What Does This Mean?
As a result of these industry incentives and pressures, fund managers are discouraged from concentrating on just their very best ideas. To deviate could mean a loss of capital in the short run and possibly a loss of employment over the long run.
The most commonly tracked stock index is the S&P 500. This is a capital weighted index, meaning the weight of any stock in the index is proportionate to the size of the company in the marketplace. Apple and Exxon make up a disproportionately larger amount of the S&P than Urban Outfitters and Fossil Group.
It is difficult to identify a sizable mutual fund in which the top holdings don’t nearly match the holdings of its benchmark index. This phenomenon is referred to as “hugging your benchmark,” meaning the fund manager is simply attempting to provide added value by owning the same stocks in its benchmark index with modest variations. The uncertainty of underperforming and experiencing capital outflows outweighs the opportunity to provide outstanding long-term results – a classic human behavioral dilemma.
To further illustrate the problem, assume a hypothetical situation in which a fund manager has an unusual ability to select attractively valued stocks regardless of their index inclusion. The manager is asked for his best 20 investment ideas for inclusion in a portfolio – those ideas in which he has the highest level of confidence. His twentieth idea may not be quite as promising as his first or second idea, but still has a promising outlook. When then asked for his next one hundred ‘best ideas’ in order to round out the ‘average portfolio’ which holds 120 stocks, it is nearly certain that his 67th, 84th, or 120th pick will be far less promising than any of his top 20.
If a fund manager is a capable analyst, his investors will want only his best ideas in their portfolios in an effort to produce superior long-term returns. Unfortunately for most fund investors, the pressure to capture more assets demands funds increase their holdings, until alas, they become indexed or index like in nature.
There are exceptions to this, but it is a rare event when a fund closes its doors to new investors.
What To Do?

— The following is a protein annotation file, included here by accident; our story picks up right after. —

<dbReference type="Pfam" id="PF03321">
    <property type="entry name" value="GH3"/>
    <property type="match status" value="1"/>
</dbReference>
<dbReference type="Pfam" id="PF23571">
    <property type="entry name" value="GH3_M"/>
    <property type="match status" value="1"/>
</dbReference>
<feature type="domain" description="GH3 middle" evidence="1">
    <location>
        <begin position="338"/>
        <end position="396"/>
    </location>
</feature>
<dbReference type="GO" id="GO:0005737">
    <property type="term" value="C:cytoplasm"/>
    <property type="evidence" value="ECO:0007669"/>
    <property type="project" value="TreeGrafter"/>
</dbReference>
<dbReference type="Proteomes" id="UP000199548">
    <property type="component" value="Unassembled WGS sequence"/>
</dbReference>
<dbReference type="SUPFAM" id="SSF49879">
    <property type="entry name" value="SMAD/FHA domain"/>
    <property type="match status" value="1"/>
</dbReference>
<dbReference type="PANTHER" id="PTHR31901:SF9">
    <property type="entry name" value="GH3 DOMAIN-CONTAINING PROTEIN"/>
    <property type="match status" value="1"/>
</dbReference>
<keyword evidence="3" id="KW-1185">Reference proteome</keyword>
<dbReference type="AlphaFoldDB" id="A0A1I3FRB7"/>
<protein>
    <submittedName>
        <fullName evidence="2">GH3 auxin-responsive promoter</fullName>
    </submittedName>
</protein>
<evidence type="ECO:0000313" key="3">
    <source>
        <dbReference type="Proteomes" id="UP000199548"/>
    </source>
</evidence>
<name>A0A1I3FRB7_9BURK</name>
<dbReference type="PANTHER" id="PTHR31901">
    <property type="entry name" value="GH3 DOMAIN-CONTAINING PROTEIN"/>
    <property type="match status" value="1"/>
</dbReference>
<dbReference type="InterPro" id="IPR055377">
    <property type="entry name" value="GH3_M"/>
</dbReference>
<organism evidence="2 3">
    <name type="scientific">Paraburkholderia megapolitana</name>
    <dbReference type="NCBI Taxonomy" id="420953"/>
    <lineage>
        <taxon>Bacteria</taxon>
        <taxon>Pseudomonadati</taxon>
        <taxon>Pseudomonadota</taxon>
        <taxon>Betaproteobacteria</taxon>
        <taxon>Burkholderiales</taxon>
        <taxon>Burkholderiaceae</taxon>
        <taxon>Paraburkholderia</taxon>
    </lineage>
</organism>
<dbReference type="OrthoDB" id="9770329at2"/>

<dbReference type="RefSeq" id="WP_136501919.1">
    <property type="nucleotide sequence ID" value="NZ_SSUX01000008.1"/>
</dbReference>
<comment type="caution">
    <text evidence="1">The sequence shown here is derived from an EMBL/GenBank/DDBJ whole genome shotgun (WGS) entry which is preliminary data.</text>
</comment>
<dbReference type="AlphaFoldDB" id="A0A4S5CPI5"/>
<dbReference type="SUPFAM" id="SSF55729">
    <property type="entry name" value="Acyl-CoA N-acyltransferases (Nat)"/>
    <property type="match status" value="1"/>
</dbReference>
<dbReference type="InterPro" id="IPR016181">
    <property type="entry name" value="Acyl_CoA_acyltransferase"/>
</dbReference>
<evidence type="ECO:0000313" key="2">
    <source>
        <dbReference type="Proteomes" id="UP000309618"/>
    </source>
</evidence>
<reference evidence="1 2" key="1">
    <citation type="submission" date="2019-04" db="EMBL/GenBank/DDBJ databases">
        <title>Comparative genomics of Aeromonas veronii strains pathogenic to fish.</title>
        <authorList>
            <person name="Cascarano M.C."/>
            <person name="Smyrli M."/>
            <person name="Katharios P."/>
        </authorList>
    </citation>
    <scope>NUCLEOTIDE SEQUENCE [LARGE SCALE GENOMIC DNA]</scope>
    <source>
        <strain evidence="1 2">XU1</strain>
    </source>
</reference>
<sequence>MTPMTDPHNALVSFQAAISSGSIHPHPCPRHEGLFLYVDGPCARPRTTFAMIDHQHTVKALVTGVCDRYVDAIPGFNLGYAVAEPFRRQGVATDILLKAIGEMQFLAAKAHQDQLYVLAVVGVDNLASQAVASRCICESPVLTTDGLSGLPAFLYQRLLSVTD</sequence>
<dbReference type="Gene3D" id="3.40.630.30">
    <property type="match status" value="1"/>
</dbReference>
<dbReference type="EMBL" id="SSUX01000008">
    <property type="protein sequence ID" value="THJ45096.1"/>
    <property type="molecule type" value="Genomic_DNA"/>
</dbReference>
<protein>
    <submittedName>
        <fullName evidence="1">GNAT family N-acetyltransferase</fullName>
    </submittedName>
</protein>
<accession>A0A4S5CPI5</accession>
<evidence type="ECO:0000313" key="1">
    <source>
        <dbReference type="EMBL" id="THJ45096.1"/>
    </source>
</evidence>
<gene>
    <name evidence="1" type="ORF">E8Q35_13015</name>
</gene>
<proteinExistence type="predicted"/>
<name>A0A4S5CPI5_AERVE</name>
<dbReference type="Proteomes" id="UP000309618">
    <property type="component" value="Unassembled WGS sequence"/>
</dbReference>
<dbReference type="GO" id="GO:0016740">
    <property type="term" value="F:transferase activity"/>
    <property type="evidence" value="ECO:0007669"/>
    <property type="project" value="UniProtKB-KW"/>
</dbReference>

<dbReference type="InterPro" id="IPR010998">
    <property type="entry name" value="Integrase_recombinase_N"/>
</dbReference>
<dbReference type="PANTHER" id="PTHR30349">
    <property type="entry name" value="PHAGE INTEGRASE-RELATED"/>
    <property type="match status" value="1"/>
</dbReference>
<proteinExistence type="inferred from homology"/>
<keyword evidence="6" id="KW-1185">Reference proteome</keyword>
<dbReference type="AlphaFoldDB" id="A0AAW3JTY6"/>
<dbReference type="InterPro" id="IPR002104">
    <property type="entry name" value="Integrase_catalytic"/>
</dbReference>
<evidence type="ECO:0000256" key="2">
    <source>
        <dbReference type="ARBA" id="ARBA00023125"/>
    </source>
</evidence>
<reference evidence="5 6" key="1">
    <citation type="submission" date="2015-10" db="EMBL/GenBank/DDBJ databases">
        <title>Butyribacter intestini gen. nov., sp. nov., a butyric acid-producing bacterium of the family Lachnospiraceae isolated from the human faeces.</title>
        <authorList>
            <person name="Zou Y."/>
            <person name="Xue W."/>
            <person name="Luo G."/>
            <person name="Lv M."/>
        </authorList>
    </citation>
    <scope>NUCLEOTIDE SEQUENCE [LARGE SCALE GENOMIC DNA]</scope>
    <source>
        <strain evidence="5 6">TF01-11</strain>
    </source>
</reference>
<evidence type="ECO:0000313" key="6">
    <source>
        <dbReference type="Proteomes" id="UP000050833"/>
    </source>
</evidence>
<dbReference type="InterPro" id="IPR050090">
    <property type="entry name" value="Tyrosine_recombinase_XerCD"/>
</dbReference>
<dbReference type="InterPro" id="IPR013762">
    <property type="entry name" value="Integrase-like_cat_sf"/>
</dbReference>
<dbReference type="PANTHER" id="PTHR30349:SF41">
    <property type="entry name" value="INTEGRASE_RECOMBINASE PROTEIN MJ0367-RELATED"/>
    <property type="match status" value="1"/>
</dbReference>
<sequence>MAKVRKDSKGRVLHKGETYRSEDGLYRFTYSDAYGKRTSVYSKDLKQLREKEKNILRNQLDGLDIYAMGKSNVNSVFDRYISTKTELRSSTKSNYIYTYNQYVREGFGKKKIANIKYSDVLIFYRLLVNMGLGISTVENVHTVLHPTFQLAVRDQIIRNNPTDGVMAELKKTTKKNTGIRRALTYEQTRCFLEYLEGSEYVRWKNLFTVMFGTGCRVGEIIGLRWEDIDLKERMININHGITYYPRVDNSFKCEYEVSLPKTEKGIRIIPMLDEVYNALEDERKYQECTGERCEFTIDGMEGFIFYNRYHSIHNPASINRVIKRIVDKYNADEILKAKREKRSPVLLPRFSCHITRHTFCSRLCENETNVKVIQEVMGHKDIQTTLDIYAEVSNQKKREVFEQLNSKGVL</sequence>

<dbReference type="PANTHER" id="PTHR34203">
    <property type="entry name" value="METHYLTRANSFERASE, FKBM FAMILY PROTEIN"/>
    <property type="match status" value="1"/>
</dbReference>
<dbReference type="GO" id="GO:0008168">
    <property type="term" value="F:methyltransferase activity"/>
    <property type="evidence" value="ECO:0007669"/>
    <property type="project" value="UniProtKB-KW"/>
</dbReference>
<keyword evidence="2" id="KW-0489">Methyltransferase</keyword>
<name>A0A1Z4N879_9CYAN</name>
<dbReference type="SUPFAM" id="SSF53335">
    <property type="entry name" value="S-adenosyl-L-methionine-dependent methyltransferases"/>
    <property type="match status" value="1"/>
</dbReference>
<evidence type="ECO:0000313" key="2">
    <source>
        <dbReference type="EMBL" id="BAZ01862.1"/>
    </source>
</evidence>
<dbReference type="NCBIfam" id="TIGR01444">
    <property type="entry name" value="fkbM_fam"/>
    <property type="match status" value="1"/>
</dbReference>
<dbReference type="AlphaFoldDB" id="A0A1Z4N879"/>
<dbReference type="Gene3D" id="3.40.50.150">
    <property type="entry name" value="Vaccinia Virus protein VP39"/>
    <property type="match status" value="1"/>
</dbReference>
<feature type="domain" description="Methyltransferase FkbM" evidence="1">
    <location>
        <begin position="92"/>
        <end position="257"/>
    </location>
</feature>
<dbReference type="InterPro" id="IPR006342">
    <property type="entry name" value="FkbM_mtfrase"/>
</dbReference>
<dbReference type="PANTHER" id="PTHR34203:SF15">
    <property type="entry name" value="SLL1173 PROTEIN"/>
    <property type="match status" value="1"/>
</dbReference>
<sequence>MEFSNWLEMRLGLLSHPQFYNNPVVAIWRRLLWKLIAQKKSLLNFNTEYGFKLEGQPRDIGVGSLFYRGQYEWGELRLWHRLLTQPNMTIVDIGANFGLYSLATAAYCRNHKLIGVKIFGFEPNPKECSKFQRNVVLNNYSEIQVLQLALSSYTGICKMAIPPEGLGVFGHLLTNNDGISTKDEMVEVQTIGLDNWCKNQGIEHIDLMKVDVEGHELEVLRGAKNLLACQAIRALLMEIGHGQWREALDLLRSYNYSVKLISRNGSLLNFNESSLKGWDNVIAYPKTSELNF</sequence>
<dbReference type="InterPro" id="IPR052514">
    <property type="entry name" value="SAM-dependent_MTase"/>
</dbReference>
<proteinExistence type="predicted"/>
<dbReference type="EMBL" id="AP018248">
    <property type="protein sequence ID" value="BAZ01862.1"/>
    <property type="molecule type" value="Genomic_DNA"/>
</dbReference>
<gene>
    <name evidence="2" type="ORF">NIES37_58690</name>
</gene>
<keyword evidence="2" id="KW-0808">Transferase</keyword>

At Milwaukee Private Wealth Management, Inc. we believe patient, long-term focused investors who are willing to endure short periods of non-correlated results that deviate from the market index can achieve superior long-term results.
As many large funds have little or no direct contact with their customers, they are challenged to employ such a strategy without risk of capital outflows.
The reason a focused investment strategy – one in which a modest number of stocks are owned – works well is due in part to its contrarian strategy. Few funds are willing or able to employ such a strategy for reasons mentioned above.
If an investor owns a fund that holds several hundred securities he may conclude the funds objective is to simply match its benchmark, or, the investment manager is not particularly capable of analyzing companies and electing to hold his few best ideas, but rather, overly diversifying so no single position’s performance will significantly impact the fund’s return.
Long-term investors should seek investment managers willing to invest in a short list of companies in which they have a high level of confidence. This puts the investor in a position to earn more than market average returns. A modest incremental return compounded over a long period produces a surprisingly large difference.
Compounding capital at 7% vs 10% over 30 years:
$100,000 portfolio returning an average of 7% annually: $761,225
$100,000 portfolio returning an average of 10% annually: $1,744,940